- All blue tongued skinks have different personalities, just like us. Some prefer to be handled less frequently.
The above list are just a few of the reasons that your blue tongued skink may bite you. Nearly all of the reasons can be worked on to reduce the chances of you receiving a bite from your pet lizard.
How to avoid being bit by a blue tongued skink.
As I mentioned before bites from pet blue tongued skinks are quite a rarity but they can and will happen. I have let you know the common reasons why a bite situation may occur and now I will tell you how you can handle a blue tongued skink so that you do not get bit.
Avoid rough handling.
This is by far the most common reason that you will get bitten by a blue tongued skink. Unfortunately it is usually children who receive a bite for rough handling as they do not know how to correctly handle the lizard. The best thing to do is teach your child from the start about how to handle the skink and let them know that they are quite delicate and will bite if they are handled roughly. You can teach them the safe pick up technique below.
Pick up your pet lizard correctly.
Blue tongued skinks are usually quite happy to be handled and almost appear to be relaxed. However it is important to pick them up out of their enclosure correctly as this moment can be where bites happen.
The best approach is to let the skink see that you are approaching and slowly place your hand in front of it with an open palm. You can now guide the skink onto your open palm using your free hand.
Never try to pick up the lizard by grabbing it from above. This simulates an attack by a predator and your skink with feel threatened which in turn will lead to it defending itself.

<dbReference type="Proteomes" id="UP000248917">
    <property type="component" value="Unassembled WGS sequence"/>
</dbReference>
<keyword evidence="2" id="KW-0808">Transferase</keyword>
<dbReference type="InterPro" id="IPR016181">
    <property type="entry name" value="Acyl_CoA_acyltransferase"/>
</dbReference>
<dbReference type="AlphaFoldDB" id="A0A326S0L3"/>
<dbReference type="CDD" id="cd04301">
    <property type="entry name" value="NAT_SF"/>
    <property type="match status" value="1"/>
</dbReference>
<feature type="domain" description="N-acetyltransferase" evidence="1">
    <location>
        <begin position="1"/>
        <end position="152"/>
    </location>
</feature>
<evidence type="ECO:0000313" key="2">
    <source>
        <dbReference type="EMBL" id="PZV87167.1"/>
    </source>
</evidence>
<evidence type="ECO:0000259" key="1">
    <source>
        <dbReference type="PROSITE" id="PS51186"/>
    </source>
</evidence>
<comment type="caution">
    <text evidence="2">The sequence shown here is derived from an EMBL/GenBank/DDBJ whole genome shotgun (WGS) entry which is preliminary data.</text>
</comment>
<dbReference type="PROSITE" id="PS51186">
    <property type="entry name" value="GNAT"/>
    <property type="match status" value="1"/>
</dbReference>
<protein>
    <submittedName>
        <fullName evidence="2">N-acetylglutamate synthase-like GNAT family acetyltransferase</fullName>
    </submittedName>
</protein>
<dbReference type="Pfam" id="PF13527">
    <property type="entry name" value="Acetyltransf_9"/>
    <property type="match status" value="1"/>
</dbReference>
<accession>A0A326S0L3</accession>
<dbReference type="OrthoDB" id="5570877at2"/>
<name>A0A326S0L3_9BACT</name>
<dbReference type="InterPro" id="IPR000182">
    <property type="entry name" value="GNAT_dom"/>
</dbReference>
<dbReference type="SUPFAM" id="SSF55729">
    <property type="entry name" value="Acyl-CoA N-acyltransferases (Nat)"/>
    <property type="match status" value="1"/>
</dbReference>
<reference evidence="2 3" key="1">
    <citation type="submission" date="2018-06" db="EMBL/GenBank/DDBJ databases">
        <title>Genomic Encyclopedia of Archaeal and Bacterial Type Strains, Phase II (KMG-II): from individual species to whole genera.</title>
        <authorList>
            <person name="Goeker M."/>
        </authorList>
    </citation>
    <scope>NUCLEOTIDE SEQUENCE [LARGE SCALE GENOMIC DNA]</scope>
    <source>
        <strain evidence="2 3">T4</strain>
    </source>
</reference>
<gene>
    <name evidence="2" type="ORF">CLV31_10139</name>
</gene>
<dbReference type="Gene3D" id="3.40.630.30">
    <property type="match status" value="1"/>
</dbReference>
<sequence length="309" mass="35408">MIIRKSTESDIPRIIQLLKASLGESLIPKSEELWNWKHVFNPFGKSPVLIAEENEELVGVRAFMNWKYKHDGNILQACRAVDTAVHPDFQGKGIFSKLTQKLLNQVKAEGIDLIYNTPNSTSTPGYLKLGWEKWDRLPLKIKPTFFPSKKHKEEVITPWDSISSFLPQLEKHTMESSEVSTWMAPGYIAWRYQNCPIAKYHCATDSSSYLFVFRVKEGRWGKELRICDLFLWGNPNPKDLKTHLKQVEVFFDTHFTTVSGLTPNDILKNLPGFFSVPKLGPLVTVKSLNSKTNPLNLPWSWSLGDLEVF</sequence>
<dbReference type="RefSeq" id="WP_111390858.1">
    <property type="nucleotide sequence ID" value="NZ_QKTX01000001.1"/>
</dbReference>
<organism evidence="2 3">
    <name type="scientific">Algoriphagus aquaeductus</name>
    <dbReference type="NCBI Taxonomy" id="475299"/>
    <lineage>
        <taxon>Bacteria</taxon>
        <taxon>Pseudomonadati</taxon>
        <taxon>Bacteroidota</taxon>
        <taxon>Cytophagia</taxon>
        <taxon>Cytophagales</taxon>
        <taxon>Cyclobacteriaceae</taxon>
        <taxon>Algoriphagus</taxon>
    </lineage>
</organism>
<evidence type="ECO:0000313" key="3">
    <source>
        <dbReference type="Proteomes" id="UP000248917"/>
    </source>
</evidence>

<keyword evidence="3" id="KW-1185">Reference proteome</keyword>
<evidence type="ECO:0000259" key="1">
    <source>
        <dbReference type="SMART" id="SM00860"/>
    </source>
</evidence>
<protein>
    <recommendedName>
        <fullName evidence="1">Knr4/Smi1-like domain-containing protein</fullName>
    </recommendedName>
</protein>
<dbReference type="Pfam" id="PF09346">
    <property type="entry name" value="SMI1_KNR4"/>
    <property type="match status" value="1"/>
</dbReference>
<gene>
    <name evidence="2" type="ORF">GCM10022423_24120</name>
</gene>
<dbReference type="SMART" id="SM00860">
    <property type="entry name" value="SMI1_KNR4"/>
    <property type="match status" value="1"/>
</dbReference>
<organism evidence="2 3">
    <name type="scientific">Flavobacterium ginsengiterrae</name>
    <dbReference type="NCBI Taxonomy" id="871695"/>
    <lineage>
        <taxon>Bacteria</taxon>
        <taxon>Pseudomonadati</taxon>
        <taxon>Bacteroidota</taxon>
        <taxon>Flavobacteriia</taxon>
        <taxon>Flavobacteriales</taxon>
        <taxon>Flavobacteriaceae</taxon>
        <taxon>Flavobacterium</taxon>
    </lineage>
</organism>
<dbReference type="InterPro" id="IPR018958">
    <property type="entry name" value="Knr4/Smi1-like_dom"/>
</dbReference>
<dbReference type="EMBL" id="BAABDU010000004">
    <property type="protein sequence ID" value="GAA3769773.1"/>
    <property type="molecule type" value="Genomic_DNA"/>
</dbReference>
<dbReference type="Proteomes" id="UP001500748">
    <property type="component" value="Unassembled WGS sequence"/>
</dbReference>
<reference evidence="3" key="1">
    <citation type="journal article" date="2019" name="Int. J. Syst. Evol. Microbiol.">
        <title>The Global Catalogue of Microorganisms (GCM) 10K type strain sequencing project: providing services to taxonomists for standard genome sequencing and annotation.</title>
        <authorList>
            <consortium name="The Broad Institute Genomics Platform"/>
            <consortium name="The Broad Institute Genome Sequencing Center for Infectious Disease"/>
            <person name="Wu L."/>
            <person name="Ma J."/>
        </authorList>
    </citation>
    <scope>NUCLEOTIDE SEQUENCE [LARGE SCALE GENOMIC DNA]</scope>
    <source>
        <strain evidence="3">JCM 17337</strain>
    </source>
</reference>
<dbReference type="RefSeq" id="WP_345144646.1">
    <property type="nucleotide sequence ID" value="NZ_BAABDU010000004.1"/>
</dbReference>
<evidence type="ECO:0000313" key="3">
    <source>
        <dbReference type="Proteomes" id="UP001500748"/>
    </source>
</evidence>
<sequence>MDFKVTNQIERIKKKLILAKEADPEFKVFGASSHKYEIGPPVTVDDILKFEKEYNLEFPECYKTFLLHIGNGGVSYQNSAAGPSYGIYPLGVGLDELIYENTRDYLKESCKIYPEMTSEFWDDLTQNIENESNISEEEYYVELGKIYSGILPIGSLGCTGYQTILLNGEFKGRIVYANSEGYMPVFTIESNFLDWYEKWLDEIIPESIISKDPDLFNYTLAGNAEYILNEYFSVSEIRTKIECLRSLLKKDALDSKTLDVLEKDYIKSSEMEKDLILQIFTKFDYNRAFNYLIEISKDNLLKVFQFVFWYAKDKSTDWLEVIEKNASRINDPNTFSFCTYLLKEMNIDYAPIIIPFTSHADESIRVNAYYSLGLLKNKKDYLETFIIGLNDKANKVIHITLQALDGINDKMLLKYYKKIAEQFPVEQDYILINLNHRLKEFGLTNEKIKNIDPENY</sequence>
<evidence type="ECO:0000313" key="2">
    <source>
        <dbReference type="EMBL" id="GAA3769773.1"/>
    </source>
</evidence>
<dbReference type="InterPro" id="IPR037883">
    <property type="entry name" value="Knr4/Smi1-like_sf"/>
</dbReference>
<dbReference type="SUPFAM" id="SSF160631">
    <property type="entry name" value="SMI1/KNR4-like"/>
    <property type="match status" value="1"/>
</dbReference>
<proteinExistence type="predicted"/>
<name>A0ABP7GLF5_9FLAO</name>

Do not try to handle a blue tongued skink that is eating.
I don’t know about you but for me I love my food and do not like being disturbed when it is food time. Lizards are the same and are quite protective of their meals, it is an animal instinct.
With that in mind it is best to not try handling your pet skink when it is eating. Otherwise it may think you are trying to steal its meal!
Another tip is to wash your hands after feeding your pet skink. It is not unknown for a blue tongued skink to mistake a finger for a meal if it smells of its food.
Take things slowly and learn your skinks personality.
When you get your new pet blue tongued skink it can be quite exciting and naturally you are going to want to get it out and handle it. This can sometimes cause new owners to get bitten. It can take time for your new pet to adapt to its surroundings and to get used to you.
Give it time and do not try to handle it too much at the start. As you learn your lizards personality you can gradually start handling it more if it appears to respond well to handling.
What to do if a blue tongued skink bites you.